Yeah, so you know, that leads us into the whole discussion about the word “branding” itself, and how it can be met with skepticism or suspicion. So we referred to it as the communications hub or the “one voice.” At HP, we called it “One Voice, The Hub” instead of labeling it as the HP Brand Portal; we named it “Operation One Voice.” This approach helped people understand the importance of speaking with one consistent voice globally, which benefits both individuals and their organizations or countries. Similarly, I would suggest avoiding the term “brand” and opt for something like the “Storytelling Hub” if emphasizing storytelling, or simply “Our Story” to encompass all related tools. Using terms like “brand hub” can raise people’s awareness and caution levels unnecessarily.

One of the things that we always spend a lot of time talking about, especially in the B2B world, is this question of measurement, right? Sometimes, you have that conversation in order to make the case for the rebrand before proceeding, because oftentimes we should be thinking about measurement in advance. So sometimes, we can at least have a baseline to compare against.

Could you talk a bit about how you think about successful measurement in a brand initiative, especially when you’re speaking with C-suite executives? The measures that we typically have, if we just look narrowly at the world of branding and discuss brand equity metrics, can cause CEOs or CFOs to lose interest, as brand equity is not seen as something of tangible value. We’ve essentially forced them to learn our language. Could you discuss how you’ve successfully navigated this?

Yeah, you hit it right on the head. I think marketers, in general, and most professions, marketing is not a, but we have our own black box metrics that we get enamored with: brand equity, brand identity, brand strength, brand continuity, brand experience. And then you’re right, the CEO’s eyes glaze over, and they say, “Okay, we’ve got to focus on metrics that matter.” I call it the metrics that matter: our growth. Right? So all CEOs are brought in to grow the company for the most part. And that’s top-line revenue, bottom-line profits, and share price. Those are the three metrics that really matter.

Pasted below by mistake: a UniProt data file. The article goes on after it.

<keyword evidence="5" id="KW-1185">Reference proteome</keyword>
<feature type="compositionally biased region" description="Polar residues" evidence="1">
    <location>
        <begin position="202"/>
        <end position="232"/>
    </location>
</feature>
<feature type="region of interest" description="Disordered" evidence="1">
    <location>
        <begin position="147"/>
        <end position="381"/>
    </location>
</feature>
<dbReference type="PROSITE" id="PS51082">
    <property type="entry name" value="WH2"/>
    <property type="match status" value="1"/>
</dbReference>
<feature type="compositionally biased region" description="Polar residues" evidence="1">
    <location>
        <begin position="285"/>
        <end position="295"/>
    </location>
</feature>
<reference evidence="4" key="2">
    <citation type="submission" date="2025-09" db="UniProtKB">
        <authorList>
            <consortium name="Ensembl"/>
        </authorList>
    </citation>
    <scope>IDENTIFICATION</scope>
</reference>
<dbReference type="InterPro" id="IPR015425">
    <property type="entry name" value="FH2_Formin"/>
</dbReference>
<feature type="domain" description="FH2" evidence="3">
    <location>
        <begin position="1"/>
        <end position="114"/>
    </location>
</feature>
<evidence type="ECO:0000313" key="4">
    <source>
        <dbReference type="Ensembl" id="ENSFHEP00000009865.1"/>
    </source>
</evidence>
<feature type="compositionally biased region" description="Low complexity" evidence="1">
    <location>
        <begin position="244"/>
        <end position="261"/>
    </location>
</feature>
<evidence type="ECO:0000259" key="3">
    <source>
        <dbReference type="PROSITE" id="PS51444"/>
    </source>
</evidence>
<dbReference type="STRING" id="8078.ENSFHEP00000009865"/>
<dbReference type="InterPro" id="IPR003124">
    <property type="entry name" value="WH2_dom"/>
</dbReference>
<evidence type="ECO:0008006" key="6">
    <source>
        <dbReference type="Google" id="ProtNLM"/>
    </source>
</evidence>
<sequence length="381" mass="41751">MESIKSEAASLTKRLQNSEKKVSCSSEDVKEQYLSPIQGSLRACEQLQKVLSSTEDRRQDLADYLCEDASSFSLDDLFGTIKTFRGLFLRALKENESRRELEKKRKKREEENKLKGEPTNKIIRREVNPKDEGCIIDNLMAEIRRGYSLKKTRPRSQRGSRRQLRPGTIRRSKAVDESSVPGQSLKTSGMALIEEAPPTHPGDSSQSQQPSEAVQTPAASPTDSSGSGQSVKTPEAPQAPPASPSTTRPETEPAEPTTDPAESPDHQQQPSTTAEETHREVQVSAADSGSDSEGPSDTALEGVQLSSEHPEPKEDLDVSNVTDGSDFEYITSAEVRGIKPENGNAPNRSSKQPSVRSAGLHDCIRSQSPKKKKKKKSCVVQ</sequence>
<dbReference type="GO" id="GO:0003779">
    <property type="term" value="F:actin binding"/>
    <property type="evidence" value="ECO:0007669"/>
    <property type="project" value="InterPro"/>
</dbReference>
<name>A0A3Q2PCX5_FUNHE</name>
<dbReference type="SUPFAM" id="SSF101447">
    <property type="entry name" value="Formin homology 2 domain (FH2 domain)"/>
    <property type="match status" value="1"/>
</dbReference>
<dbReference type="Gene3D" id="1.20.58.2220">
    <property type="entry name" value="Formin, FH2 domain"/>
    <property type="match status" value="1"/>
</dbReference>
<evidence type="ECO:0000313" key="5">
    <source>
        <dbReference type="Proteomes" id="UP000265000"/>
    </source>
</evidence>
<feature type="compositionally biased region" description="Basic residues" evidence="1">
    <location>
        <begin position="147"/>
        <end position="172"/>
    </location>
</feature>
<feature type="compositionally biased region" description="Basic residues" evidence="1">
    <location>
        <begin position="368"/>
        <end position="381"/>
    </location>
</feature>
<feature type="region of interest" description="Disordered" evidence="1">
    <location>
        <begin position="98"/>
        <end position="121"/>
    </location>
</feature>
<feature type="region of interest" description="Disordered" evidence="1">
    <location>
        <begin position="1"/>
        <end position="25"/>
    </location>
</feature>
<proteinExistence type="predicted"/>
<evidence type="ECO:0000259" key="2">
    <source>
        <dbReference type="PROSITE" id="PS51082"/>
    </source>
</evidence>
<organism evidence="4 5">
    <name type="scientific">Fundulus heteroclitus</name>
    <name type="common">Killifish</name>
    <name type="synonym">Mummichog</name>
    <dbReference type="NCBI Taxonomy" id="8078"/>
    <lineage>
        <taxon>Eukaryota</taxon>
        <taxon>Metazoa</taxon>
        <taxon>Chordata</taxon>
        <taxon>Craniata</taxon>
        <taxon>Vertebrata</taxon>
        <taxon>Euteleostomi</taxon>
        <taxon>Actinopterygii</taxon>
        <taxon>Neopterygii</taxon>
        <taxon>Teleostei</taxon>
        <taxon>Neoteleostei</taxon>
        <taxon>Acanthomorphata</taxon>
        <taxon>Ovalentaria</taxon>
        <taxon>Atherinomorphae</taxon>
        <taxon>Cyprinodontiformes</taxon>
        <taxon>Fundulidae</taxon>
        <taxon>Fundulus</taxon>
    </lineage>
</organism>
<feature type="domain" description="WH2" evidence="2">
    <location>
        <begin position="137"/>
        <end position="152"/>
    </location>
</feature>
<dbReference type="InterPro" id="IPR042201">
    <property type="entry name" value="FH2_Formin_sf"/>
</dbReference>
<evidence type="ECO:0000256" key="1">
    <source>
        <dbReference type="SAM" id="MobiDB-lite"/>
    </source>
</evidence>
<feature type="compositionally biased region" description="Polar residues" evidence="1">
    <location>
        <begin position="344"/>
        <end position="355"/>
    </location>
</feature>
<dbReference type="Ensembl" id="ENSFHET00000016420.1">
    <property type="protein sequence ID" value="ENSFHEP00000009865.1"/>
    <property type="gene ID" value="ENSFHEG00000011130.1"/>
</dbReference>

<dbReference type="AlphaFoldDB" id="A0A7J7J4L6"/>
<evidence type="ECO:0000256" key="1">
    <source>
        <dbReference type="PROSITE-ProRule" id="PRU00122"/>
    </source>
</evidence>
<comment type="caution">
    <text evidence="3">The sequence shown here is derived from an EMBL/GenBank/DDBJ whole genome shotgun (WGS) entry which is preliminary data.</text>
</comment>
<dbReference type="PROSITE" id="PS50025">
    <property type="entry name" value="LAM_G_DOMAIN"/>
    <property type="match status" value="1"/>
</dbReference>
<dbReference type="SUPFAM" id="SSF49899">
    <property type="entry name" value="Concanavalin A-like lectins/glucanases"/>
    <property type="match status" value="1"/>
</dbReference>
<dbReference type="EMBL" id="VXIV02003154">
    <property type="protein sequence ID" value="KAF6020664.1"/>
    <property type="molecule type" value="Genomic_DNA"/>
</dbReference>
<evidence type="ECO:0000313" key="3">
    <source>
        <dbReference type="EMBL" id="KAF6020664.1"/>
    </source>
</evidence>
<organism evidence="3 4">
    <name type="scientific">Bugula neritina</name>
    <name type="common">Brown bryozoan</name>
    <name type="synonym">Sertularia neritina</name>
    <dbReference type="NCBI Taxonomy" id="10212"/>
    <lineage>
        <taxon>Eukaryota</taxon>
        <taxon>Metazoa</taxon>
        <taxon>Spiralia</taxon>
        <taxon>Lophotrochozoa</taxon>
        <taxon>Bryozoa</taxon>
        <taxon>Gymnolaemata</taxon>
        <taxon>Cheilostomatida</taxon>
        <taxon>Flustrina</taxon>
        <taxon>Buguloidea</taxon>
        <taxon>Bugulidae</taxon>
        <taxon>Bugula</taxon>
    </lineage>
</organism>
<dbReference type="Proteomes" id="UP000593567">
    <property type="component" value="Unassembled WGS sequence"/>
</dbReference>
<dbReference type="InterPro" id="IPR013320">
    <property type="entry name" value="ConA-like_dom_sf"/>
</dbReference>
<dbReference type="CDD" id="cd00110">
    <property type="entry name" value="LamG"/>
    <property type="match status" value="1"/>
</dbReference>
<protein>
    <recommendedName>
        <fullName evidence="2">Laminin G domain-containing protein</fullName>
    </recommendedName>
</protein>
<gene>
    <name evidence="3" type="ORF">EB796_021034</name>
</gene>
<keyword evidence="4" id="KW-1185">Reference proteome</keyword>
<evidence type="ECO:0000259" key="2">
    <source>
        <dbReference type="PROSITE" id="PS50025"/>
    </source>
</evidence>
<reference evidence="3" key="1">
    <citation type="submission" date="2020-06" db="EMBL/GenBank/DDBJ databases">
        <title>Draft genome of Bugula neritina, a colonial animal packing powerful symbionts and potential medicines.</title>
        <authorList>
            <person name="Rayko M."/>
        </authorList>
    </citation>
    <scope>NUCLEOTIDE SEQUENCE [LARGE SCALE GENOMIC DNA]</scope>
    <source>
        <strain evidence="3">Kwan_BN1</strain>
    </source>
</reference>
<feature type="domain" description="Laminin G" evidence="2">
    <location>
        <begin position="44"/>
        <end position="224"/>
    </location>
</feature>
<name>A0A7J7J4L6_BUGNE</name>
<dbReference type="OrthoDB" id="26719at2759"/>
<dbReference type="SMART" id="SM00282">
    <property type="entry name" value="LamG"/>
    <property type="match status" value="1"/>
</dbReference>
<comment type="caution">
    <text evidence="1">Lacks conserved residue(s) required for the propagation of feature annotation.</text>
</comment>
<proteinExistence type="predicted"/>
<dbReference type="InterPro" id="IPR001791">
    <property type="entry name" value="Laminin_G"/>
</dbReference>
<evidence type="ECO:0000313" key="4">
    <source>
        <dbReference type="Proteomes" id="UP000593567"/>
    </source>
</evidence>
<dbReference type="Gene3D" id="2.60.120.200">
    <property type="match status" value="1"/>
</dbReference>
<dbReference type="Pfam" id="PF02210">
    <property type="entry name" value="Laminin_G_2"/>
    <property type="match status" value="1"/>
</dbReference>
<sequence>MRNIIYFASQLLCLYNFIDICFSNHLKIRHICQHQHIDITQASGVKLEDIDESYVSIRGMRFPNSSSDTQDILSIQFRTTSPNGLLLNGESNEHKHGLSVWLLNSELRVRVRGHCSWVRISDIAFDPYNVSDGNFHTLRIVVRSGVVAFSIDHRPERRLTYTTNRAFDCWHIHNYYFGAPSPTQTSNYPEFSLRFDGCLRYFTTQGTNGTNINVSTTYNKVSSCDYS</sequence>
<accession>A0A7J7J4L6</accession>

And so it’s hard because, you know, you want to talk about your load time on your website, you want to talk about your marketing qualified leads, you want to talk about brand equity tracking, brand love. We even called it “Brand Love” at HP. And I thought, “Oh my God, that’s not going to go very well.” You know, she’s talking about how much brand love our customers have. It’s like, “Okay, and I get it.” As branding people, I get it. And certainly, if you’re the web team, you need to know what the load time is of your website. If you’re a social media manager, you need to know how many likes, followers, and retweets you’re getting. Those are important metrics.

If you’re a demand gen person, you need to know about marketing qualified leads and and all that. But does the CEO need to know those metrics? No, and they will. You will get so much more credibility if you lead as a business professional and you talk about metrics that matter, that matter to the CEO, that matter in the language of business, which as we all know, is accounting. You know, I hate to say it, but that’s the language that everybody measures. So it’s revenue, top-line revenue, share price, which we can affect through positive perceptions, and revenue and profit.

There are metrics that we can do that. Focus on that. So instead of talking about internal customer satisfaction, like “80% of our clients are happy with marketing support” or “our countries are happy with the support marketing is providing,”you’re better off joining forces with the sales leader and saying, “What is our share of wallet with these top 20 or top 100 customers quarter to quarter?”

Now it’s difficult because marketing likes to own metrics and feel like they own them. And so we’re really shifting from owned metrics to shared metrics. Is share of wallet just the marketing or branding person’s purview? No, but if we can work with them to say we are increasing share of wallet with these top 20 accounts and we did so successfully through a successful ABM program, through the content, through our demand gen programs, through our website, you know, whatever it could be, the videos, the customized videos we’ve done, you’re going to get a lot more traction, a lot more respect from the management team in my opinion.

How have you been able to find some connection or this notion of a contribution when it comes to the share price?